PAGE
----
Tuesday, March 1, 2011

The Gospel according to Nacho Libre'

One of my favorite movies is 'Nacho Libre.'Its the only movie in which ive memorized the lines! In it, Jack Black plays a monk turned wrestler and falls in love with a nun called 'Incarnacio', the Spanish word for 'Incarnation.'This is the theological term for Jesus becoming human. It means 'to take on flesh.'Incarnacio is an image of beauty and purity, intended to be an icon of 'God in the flesh' herself. The irony is that she is hidden away in a monastery, isolated from her world. Nacho, on the other hand, though fat and clumsy engages his world with great courage, for a great cause and to great effect.

This past weekend Brenden preached a compelling message on 'Loving Christ's world' as part of our "Love-Re -Imagined" series. His appeal was for the church to be morally distinct from, yet relationally engaged with their culture. We cannot be monastic in order to remain untainted by the world.

Paul says it like this."I have written you in my letter not to associate with sexually immoral people - not at all meaning the people of this world who are immoral, or the greedy and the swindlers, or idolaters. In that case you'd have to leave this world." (1 Cor 5:9-11)

Holiness is not absence from the world. It is remaining distinct, while engaged with the world. Jesus, the sinless friend of sinners is our model. Leaving the culture of heaven and embracing fully the culture of earth, he was carried in a womb, born through a birth canal,grew up in Galilee, learned obedience from his parents, learned a language, learned a trade. His incarnation, the act of 'taking on flesh and dwelling among us', was inconvenient, humiliating,and time consuming.It was expensive!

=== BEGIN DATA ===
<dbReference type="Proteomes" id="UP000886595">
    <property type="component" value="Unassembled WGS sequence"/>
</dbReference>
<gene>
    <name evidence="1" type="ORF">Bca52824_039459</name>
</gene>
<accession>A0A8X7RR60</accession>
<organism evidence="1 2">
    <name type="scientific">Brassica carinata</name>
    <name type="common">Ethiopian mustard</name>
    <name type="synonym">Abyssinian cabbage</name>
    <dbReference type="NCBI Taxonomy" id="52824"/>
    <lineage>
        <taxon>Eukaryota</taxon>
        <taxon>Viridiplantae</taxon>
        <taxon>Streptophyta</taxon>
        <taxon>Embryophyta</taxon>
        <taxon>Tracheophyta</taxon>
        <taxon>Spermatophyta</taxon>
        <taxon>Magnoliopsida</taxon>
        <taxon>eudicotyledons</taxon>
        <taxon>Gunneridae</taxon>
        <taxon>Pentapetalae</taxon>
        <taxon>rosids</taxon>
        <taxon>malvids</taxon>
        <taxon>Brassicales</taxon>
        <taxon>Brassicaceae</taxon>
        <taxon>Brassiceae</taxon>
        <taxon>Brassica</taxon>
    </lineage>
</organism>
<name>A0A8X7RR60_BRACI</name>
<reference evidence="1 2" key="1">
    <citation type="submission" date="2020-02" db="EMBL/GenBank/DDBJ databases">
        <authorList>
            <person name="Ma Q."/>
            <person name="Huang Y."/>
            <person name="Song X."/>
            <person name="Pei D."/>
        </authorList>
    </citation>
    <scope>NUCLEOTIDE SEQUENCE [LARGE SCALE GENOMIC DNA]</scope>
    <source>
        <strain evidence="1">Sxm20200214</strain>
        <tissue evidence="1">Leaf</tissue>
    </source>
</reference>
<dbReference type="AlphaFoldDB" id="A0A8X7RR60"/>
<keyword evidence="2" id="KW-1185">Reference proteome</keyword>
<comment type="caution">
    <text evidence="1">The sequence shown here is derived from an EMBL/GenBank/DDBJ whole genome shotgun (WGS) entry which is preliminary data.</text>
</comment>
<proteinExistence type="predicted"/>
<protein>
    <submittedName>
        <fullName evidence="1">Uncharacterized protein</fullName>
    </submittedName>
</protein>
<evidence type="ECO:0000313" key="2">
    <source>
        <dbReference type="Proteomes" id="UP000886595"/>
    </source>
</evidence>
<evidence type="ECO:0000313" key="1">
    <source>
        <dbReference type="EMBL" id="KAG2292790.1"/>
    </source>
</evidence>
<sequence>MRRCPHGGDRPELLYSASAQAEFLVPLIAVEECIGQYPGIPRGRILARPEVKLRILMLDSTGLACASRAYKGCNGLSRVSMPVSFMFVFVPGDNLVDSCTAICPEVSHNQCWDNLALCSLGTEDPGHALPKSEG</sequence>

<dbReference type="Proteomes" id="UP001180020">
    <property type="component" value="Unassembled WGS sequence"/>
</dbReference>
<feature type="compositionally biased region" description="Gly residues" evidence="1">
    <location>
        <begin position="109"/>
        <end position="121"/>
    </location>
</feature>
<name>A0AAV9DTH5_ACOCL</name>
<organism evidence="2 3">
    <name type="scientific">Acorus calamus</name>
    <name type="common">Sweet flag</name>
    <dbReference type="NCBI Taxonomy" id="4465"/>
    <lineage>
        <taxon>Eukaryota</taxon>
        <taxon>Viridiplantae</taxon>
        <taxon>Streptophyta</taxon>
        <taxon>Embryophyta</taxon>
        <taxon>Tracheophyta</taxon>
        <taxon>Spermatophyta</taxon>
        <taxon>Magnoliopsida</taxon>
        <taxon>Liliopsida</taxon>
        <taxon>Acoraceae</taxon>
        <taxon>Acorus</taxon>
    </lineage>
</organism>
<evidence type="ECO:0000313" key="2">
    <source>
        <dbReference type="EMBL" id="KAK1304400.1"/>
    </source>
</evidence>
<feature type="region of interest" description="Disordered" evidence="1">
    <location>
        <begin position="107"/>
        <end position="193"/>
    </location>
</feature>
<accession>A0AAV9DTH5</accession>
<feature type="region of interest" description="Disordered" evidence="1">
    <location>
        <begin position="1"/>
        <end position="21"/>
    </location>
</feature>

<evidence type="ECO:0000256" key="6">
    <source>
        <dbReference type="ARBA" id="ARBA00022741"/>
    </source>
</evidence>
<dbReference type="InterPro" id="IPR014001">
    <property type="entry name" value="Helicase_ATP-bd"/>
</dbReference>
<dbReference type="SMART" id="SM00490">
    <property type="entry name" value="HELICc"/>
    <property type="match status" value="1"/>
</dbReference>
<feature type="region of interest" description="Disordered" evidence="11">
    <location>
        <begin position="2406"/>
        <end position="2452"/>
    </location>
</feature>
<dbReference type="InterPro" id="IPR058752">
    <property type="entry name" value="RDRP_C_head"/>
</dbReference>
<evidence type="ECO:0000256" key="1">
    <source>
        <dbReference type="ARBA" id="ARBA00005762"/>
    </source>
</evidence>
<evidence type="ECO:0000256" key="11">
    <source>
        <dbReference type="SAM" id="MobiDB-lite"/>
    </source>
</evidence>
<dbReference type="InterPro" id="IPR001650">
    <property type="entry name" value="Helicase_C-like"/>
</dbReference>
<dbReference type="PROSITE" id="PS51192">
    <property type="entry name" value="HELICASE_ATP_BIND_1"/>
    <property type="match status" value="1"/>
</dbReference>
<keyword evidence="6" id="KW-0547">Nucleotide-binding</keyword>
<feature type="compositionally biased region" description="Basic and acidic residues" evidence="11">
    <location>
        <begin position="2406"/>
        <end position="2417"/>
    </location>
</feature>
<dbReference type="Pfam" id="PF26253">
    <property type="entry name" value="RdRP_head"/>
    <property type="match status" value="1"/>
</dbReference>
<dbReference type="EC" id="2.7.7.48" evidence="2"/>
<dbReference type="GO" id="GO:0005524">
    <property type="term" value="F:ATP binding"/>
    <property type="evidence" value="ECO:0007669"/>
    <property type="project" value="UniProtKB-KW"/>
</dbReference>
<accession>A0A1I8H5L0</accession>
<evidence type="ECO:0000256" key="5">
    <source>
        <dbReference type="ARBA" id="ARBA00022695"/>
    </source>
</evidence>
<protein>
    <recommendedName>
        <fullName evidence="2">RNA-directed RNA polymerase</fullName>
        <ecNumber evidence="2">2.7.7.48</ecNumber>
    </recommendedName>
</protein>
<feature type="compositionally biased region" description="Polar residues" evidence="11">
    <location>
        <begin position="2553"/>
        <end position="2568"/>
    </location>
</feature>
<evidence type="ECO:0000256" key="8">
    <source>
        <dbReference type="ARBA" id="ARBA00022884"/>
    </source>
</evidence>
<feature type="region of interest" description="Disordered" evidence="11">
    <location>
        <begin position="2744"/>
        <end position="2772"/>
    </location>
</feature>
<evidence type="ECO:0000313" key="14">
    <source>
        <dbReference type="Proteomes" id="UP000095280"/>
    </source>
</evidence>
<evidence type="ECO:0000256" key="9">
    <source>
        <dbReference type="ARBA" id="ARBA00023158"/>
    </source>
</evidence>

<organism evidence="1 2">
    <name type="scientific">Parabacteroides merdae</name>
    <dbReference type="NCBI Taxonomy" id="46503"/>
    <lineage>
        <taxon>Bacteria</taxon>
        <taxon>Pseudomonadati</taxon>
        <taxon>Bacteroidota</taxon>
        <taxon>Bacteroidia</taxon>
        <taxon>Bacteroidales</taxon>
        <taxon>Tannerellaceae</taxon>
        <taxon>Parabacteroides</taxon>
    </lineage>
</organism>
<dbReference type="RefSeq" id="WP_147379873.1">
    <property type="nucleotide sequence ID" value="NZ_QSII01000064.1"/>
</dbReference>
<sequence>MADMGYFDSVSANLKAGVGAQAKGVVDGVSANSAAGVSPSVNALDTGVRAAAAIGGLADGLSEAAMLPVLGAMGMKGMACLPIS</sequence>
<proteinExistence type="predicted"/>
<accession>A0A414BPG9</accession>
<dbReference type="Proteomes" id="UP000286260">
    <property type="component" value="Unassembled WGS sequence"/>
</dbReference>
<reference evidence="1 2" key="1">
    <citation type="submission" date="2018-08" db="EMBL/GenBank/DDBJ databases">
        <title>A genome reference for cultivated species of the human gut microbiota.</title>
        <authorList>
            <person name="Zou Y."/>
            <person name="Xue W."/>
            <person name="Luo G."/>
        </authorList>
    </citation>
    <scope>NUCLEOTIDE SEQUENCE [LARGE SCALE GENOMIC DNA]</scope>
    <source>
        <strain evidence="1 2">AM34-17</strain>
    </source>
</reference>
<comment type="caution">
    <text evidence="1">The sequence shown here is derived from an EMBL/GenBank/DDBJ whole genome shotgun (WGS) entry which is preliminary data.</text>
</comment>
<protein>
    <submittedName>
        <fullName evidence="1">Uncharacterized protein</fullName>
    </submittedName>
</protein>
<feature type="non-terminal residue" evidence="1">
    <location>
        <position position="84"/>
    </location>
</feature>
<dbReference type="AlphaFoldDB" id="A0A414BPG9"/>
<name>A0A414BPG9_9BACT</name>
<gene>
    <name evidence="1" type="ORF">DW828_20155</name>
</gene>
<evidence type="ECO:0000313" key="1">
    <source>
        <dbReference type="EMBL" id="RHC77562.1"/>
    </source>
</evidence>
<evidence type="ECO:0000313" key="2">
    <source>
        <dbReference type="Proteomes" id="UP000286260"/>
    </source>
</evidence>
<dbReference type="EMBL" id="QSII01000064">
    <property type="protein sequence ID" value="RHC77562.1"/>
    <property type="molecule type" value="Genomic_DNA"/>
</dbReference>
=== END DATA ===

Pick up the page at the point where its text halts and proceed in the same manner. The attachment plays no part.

When Paul talks about 'becoming all things to all men that he might win some' in 1 Corinthians 9, he is calling us to follow him as he follows the example of Christ. In fact, when he sends Gentile Timothy to preach the Gospel to the Jews he has him circumcised. Timothy paid the price of incarnation with his own foreskin! It must have been painful, humiliating and expensive too.

How willing are we to be inconvenienced by engaging our culture with compassion, friendship and humility?
Are we able to be 'in the world but not of it?'
Once we have engaged our world, do we have the boldness of Jesus, and of Paul, to share our grace story at the right time?

These are three huge questions for all of us if we are to answer the call live for the cause of Gospel. Surely we need the power and wisdom of the Spirit of Mission to say yes to all three?

We may feel fat and clumsy like Nacho, but Christ wants to empower and use every one of us for His mission.

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